Goldblatt is the recipient of the 2006 Hasselblad award, the 2009 Henri Cartier-Bresson Award, the 2013 ICP Infinity Award and in 2016, he was awarded the Commandeur des Arts et des Lettres by the Ministry of Culture of France.
Alfredo Jaar (b. 1956, Santiago, Chile) is an artist, architect, and filmmaker who considers social injustices and human suffering through thought-provoking installations. Throughout his career Jaar has used different mediums to create compelling work that examines the way we engage with, and represent humanitarian crises. He is known as one of the most uncompromising, compelling, and innovative artists working today.
Through photography, film and installation he provokes the viewer to question our thought process around how we view the world around us. Jaar has explored significant political and social issues throughout his career, including genocide, the displacement of refugees across borders, and the balance of power between the first and third world.
Jaar’s work has been shown extensively around the world. He has participated in the Biennales of Venice (1986, 2007, 2009, 2013), Sao Paulo (1987, 1989, 2010) as well as Documenta in Kassel (1987, 2002).
Important individual exhibitions include The New Museum of Contemporary Art, New York (1992); Whitechapel, London (1992); The Museum of Contemporary Art, Chicago (1995); Moderna Museet, Stockholm (1994);The Museum of Contemporary Art, Rome (2005) and The Nederlands Fotomuseum (2019). Major recent surveys of his work have taken place at Musée des Beaux Arts, Lausanne (2007); Hangar Bicocca, Milan (2008); Alte Nationalgalerie, Berlinische Galerie and Neue Gesellschaft fur bildende Kunst e.V., Berlin (2012); Rencontres d’Arles (2013); KIASMA, Helsinki (2014); and Yorkshire Sculpture Park, UK (2017).
The artist has realised more than seventy public interventions around the world. Over sixty monographic publications have been published about his work. He became a Guggenheim Fellow in 1985 and a MacArthur Fellow in 2000. He was awarded the Hiroshima Art Prize in 2018, and has recently received the prestigious Hasselblad award for 2020.
His work can be found in the collections of The Museum of Modern Art and Guggenheim Museum, New York; Art Institute of Chicago and Museum of Contemporary Art, Chicago; MOCA and LACMA, Los Angeles; MASP, Museu de Arte de São Paulo; TATE, London; Centre Georges Pompidou, Paris; Stedelijk Museum, Amsterdam; Centro Reina Sofia, Madrid; Moderna Museet, Stockholm; MAXXI and MACRO, Rome; Louisiana Museum of Modern Art, Humlaebeck; Hiroshima City Museum of Contemporary Art and Tokushima Modern Art Museum, Japan; M+, Hong Kong; and dozens of institutions and private collections worldwide.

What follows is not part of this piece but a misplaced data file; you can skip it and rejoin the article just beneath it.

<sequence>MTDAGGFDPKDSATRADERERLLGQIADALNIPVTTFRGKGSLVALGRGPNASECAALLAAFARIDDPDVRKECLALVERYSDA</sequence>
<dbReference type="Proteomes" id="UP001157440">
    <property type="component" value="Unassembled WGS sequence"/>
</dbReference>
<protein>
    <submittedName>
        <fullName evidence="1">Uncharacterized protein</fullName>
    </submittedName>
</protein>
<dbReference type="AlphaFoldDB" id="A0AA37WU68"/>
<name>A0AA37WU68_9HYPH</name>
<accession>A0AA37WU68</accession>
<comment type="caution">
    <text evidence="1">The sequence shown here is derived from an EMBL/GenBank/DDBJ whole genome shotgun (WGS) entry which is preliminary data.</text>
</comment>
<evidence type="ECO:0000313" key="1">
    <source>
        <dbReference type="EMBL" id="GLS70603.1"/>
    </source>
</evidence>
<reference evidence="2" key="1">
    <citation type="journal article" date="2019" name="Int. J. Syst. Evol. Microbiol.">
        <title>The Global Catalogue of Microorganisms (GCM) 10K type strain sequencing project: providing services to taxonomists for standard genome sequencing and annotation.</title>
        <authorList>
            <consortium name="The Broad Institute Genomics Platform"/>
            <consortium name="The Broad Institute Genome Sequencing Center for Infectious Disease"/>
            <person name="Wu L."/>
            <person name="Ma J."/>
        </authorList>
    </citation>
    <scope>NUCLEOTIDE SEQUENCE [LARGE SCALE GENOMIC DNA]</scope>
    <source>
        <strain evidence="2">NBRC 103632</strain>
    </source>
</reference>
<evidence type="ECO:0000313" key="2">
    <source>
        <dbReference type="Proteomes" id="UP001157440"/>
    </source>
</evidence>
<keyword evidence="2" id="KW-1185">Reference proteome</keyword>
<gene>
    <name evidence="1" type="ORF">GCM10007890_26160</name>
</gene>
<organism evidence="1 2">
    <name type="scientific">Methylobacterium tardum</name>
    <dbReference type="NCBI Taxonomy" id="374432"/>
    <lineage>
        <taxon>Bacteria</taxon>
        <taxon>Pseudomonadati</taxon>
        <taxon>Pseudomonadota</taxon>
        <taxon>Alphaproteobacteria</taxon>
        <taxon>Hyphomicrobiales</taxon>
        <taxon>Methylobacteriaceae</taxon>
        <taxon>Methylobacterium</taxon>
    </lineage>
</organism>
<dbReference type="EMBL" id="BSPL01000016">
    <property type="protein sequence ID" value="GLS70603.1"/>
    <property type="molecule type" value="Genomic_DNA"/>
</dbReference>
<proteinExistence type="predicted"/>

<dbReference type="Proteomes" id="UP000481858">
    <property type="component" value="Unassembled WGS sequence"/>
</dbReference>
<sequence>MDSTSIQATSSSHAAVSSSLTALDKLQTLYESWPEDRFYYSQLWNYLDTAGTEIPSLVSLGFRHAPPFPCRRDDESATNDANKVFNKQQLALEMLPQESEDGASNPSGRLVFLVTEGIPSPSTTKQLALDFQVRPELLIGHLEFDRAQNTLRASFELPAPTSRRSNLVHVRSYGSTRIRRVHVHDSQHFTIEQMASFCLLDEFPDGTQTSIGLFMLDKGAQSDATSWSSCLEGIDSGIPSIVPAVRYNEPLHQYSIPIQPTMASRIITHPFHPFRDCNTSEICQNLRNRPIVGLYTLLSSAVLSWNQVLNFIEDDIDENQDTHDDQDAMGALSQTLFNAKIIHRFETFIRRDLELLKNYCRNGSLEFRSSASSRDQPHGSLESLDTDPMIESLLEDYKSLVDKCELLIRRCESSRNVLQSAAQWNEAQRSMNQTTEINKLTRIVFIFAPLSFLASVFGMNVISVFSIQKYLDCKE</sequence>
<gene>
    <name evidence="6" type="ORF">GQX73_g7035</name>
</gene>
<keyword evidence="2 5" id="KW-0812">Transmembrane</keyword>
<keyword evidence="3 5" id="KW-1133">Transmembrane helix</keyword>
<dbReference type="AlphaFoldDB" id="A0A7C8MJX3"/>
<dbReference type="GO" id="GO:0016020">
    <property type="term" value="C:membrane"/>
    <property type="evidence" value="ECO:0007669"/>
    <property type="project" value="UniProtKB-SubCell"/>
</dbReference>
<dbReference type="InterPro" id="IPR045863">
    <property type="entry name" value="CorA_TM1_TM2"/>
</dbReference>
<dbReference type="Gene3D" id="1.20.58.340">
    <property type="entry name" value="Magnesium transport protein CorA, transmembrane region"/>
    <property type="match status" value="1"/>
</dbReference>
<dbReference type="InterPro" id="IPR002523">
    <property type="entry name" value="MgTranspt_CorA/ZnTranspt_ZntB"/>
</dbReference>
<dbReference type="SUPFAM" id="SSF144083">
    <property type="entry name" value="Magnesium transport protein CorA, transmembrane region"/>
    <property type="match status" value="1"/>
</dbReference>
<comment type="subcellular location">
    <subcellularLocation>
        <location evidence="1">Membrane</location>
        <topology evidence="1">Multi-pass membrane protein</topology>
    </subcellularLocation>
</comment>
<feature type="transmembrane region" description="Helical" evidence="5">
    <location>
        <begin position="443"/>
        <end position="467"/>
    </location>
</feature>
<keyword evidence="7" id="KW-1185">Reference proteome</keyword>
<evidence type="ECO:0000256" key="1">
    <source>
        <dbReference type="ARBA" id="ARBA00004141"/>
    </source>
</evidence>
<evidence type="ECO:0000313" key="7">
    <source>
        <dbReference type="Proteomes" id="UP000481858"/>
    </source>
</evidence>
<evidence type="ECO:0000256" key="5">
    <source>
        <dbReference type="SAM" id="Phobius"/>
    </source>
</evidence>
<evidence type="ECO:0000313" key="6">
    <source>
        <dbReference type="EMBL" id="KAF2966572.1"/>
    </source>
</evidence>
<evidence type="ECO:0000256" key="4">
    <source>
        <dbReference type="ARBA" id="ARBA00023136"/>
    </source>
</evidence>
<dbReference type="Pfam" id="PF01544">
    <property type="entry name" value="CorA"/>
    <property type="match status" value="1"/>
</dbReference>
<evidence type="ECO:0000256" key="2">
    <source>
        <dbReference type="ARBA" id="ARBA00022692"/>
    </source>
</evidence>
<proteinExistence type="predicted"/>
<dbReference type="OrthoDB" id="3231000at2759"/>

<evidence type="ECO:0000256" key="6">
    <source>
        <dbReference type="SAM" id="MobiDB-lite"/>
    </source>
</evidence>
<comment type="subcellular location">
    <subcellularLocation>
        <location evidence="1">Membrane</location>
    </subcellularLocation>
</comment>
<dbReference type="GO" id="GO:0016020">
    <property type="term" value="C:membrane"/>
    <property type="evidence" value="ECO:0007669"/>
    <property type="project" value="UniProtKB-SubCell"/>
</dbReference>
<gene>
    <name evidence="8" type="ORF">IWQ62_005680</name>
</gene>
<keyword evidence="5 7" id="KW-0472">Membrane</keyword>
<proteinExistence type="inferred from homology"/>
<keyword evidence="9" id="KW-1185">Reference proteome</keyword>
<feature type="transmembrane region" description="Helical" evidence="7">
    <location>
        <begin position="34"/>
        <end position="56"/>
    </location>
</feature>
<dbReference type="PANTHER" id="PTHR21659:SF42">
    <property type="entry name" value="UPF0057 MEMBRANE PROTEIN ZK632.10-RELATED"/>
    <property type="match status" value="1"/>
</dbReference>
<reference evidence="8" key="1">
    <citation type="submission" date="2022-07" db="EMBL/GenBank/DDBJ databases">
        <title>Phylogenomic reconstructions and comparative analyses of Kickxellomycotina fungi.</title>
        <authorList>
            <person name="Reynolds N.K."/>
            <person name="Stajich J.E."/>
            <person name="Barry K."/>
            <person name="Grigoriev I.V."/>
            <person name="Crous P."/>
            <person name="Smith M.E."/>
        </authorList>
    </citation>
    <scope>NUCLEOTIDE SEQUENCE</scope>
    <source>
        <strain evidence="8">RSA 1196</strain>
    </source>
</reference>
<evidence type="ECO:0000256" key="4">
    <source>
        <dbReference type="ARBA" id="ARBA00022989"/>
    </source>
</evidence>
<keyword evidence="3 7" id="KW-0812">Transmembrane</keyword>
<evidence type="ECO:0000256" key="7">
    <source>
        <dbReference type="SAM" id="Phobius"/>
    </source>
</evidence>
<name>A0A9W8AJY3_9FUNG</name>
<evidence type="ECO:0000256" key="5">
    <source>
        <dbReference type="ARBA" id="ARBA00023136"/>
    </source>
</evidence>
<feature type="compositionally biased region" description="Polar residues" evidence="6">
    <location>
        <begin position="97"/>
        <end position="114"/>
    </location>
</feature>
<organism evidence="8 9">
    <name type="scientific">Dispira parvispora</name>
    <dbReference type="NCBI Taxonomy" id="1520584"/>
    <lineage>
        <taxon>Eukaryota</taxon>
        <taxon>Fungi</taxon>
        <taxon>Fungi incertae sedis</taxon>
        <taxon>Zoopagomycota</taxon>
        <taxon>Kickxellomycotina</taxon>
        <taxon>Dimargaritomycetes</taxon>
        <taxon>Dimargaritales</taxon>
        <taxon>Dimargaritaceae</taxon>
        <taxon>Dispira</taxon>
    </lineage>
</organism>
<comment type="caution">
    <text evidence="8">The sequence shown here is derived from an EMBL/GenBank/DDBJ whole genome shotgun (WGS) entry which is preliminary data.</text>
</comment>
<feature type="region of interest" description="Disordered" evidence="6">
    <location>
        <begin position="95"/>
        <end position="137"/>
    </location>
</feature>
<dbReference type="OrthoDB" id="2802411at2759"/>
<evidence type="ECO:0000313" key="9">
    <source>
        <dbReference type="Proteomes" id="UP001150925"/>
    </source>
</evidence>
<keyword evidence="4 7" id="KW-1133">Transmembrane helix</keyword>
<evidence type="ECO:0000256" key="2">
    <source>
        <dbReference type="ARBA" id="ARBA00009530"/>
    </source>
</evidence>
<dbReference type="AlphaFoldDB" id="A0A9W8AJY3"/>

The artist lives and works in New York, USA.
Kiluanji Kia Henda (b. 1979, Luanda, Angola) employs a surprising sense of humour in his work, which often hones in on themes of identity, politics, and perceptions of post-colonialism and modernism in Africa. Kia Henda brings a critical edge to his multidisciplinary practice, which incorporates photography, video, and performance. Informed by a background surrounded by photography enthusiasts, Kia Henda’s conceptual-based work has further been sharpened by exposure to music, avant-garde theatre, and collaborations with a collective of emerging artists in Luanda’s art scene. Much of Kia Henda’s work draws on history through the appropriation and manipulation of public spaces and structures, and the different representations that form part of collective memory, in order to produce complex, yet powerful imagery.
Kia Henda has had solo exhibitions in galleries and institutions around the world. His work has featured on biennales in Venice, Dakar, São Paulo and Gwanju as well as major travelling exhibitions such as Making Africa: A Continent of Contemporary Design and The Divine Comedy: Heaven, Hell, Purgatory revisited by Contemporary African Artists. In 2019, Kia Henda’s work was acquired by Tate Modern in London, and he was selected to participate on the Unlimited sector at Art Basel. In 2020 Kia Henda will be shown at the MAN Museo d’Arte Provincia di Nuoro in Italy, marking his first major solo exhibition in a European museum.
Kia Henda currently lives and works between Luanda and Lisbon.
Samson Kambalu (b. 1975, Malawi) is an artist and writer working in a variety of media, including site-specific installation, video, performance and literature. His work is autobiographical and approaches art as an arena for critical thought and sovereign activities. Kambalu’s work fuses aspects of the Nyau gift-giving culture of the Chewa, the anti-reification theories of the Situationist movement and the Protestant tradition of inquiry, criticism and dissent.